Apps, Operating Systems (Windows, MacOS, Linux), or pro level software.
After numerous complaints that users were having all their files deleted during upgrading, Microsoft has pulled their Fall 1809 Windows 10 update and recommends to users who have lost files to use Recuva to get them back (but only in some cases). This is a similar issue that plagued their 1803 update last Spring. Another issue is that your profile may get deleted as well! So it's really serious issue and Microsoft was wise to pull it back. But it's baffling that since millions are part of the Windows 10 beta test, how this could happen without Microsoft seeing it coming.
Brian has a repair program on his computer that's been installed on his computer, but he can't get the program to recognize the data he copied on the computer. Rich says that the program may require the CD to be used to access the database files. It's likely coded that way, and it's a copyright protection measure. Rich also says it could just be an older program that doesn't work properly on today's computers. It's out of date. Is there a new version of the program he can download?
Dale has an Apple and Outlook contact list. He'd like to merge them. How can he? Rich says that the iPhone doesn't do a good job where the contacts are located. But the Mac contact app does. So Rich says to sync all the contacts to his Mac. Add them in his contacts app, and then sync it. Then, Rich recommends using Google contacts as his main contact manager. He can add his Google account in there by clicking the plus sign.
Stuart is a long time user of Norton Ghost. He just put a solid state drive into his laptop, and needs to crate a bootable version. Leo says that it's usually better to use the utility that comes with his SSD. It makes a bit for bit copy of his old hard drive. Western Digital and Seagate both make them and he can probably download them from their websites without having to buy another drive.
Steve recently installed Norton AntiVirus off his Windows Vista machine, and now he's having all sorts of trouble. Now he gets a master boot record error. Leo says that's the file that starts up the computer and it's damaged. And there's also a other problems Steve is dealing with. This is why Leo hates Norton. Norton can quarantine system files and that messes up the entire works. You also probably didn't uninstall all of Norton, either. At this stage, you need to just bite the bullet and reinstall Windows. And do it with Windows 10 while you're at it. Another option is to use Linux.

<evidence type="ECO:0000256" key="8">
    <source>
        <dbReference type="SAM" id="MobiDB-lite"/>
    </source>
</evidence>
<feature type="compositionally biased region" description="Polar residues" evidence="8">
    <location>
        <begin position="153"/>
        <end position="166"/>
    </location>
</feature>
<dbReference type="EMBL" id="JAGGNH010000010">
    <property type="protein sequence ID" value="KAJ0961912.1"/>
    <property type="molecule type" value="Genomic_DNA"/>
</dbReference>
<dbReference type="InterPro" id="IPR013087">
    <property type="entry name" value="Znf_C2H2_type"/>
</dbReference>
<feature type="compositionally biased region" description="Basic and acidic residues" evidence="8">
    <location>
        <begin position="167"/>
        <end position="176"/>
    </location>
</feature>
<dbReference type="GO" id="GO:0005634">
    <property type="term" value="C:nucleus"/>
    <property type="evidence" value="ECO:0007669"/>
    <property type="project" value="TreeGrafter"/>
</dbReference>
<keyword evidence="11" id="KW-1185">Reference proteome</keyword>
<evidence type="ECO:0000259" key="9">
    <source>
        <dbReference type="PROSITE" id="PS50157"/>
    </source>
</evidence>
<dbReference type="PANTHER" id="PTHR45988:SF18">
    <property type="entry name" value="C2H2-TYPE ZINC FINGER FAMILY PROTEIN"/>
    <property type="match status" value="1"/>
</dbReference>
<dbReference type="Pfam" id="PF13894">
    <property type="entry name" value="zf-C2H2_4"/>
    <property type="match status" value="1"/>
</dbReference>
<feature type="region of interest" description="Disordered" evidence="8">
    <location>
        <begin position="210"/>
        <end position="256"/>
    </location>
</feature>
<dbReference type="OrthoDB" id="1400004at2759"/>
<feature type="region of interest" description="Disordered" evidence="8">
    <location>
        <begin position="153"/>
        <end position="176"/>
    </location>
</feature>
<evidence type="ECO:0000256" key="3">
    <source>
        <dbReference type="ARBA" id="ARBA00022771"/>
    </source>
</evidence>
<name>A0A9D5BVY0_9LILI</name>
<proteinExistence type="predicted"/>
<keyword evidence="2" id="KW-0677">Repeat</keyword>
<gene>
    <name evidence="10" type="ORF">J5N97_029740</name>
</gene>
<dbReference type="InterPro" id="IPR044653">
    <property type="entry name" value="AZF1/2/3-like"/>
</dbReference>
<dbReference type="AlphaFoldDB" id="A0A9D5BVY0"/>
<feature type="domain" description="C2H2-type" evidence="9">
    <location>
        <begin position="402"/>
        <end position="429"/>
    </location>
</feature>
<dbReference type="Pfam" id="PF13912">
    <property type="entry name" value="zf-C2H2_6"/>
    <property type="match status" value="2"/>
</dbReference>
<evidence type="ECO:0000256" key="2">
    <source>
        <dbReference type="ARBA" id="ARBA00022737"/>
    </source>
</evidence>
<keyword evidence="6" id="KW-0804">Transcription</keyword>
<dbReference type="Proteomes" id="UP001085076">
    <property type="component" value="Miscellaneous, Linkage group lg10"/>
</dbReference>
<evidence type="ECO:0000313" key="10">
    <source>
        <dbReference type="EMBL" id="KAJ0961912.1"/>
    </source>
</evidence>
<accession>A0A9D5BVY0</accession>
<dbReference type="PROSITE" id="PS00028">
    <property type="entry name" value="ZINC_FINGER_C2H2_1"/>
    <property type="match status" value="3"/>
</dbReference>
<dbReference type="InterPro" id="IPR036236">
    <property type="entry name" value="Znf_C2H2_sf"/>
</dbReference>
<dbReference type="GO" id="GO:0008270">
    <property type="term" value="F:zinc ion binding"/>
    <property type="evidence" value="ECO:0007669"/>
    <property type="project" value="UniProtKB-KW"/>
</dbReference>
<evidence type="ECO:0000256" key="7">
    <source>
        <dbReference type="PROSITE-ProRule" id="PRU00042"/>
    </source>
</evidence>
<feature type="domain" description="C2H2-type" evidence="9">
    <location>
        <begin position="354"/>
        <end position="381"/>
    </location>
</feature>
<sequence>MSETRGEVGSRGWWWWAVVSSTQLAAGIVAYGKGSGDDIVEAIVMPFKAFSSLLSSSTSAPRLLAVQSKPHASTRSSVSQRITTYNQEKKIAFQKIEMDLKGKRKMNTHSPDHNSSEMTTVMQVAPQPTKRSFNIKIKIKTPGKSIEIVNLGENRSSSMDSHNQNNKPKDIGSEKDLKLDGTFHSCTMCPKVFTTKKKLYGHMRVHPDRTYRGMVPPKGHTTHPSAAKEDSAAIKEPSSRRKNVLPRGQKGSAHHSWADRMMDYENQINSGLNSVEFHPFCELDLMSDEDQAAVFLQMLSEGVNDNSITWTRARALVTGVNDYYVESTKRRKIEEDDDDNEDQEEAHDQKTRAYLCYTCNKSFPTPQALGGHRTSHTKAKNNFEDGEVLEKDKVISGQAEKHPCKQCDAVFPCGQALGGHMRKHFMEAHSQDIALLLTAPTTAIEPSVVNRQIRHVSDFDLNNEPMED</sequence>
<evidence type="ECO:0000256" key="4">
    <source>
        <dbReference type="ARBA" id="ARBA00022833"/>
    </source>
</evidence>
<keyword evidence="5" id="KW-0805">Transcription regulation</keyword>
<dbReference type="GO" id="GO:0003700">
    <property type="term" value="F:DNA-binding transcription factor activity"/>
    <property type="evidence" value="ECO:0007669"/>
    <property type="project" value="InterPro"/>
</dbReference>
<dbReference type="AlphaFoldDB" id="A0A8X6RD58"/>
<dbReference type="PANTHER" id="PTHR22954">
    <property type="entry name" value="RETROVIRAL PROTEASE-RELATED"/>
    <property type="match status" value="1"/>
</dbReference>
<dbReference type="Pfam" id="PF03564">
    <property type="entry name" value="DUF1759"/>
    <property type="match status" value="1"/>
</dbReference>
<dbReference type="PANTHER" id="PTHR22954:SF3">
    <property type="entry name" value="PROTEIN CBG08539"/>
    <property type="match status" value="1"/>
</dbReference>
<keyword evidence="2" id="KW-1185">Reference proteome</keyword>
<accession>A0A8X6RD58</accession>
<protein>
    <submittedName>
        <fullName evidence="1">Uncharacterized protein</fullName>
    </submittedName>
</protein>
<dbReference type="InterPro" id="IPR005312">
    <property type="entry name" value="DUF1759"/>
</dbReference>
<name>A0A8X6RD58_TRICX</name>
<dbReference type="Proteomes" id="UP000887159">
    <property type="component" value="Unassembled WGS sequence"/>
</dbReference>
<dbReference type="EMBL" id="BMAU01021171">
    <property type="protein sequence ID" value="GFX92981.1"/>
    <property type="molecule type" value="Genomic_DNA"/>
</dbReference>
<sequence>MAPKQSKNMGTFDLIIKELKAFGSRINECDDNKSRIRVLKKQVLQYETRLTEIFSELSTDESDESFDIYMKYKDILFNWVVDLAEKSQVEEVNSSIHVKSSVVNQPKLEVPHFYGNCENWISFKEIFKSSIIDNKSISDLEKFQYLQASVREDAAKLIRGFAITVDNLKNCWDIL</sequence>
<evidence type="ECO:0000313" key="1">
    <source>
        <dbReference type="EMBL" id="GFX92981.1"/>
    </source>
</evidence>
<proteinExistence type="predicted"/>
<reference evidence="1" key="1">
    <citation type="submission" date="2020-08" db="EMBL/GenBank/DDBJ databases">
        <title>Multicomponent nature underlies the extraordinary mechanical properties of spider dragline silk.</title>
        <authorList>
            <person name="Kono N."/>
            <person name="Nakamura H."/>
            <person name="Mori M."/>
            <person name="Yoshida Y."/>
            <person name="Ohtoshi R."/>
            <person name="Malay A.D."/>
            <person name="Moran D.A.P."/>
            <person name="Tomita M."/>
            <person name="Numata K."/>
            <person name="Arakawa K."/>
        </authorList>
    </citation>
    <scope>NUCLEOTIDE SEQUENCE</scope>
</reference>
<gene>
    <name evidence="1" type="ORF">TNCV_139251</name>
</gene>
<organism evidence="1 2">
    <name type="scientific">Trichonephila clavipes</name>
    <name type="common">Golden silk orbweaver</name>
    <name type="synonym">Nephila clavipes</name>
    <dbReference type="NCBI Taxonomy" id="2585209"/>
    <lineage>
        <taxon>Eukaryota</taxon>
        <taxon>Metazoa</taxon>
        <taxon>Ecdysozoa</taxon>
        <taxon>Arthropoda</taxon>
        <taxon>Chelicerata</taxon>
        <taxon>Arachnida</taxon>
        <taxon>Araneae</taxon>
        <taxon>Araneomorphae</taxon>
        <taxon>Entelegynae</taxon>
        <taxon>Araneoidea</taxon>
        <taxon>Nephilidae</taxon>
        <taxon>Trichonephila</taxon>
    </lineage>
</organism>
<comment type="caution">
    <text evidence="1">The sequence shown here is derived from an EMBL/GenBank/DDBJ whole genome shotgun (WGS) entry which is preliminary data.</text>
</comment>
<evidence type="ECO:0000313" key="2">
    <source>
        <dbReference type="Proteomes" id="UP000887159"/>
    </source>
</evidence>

Sal wants to move data over to an external drive, but when he does, it changes the created date to the date he transfers the data over. How can he avoid that? Leo says that Windows copy is notoriously bad on that. Use a different copy app like RoboCopy. But for photos, most cameras store the date an image was taken in its EXIF data.
Chester is using Windows XP on his old computer. Can he put Windows 10 on it? Leo says you may be able to, but you can definitely run Linux on it. Look at Ubuntu. But have it run off an external drive to see if it'll work. Then if it does, you can install it. And Linux has a list of others specifically designed for older computers - https://www.linux.com/learn/intro-to-linux/2017/10/4-best-linux-distros-....
Janet is worried that she needs to clean up her system and have a separate antivirus system. Leo says no. You don't. You don't need a third party cleaner and you don't need a separate AVS app. Windows Defender is just fine and it comes with Windows 10 for free. But even the best AVS isn't going to protect you against your own online behavior.
Kevin is having issues with iTunes. It won't open at all. Leo says it should, and that isn't unusual. Sometimes .dll files get corrupted. Try uninstalling and reinstalling iTunes. Will that delete his music? Leo says no. It'll be safe. But Leo says that iTunes is an app that has never really worked well, and over time, it's gotten more ungainly and difficult to use. It really needs to be stripped down and built from the ground up. Alternatives include Double Twist. Media Monkey.
After having his computer replaced, Lloyd opened his Outlook, and now his email disappears or deletes when he tries to read them. What is going on? Leo suspects that the technician did a lousy job moving over his data and apps. Leo recommends to log into Gmail online and verify that your email is actually there. It's probably still there. Then, what Leo would do is reconfigure Outlook under account settings. Delete Gmail and then reconfigure it. You can google how to setup Outlook with Gmail. It's easy to redo it. There's also a repair Outlook option under Programs and Features.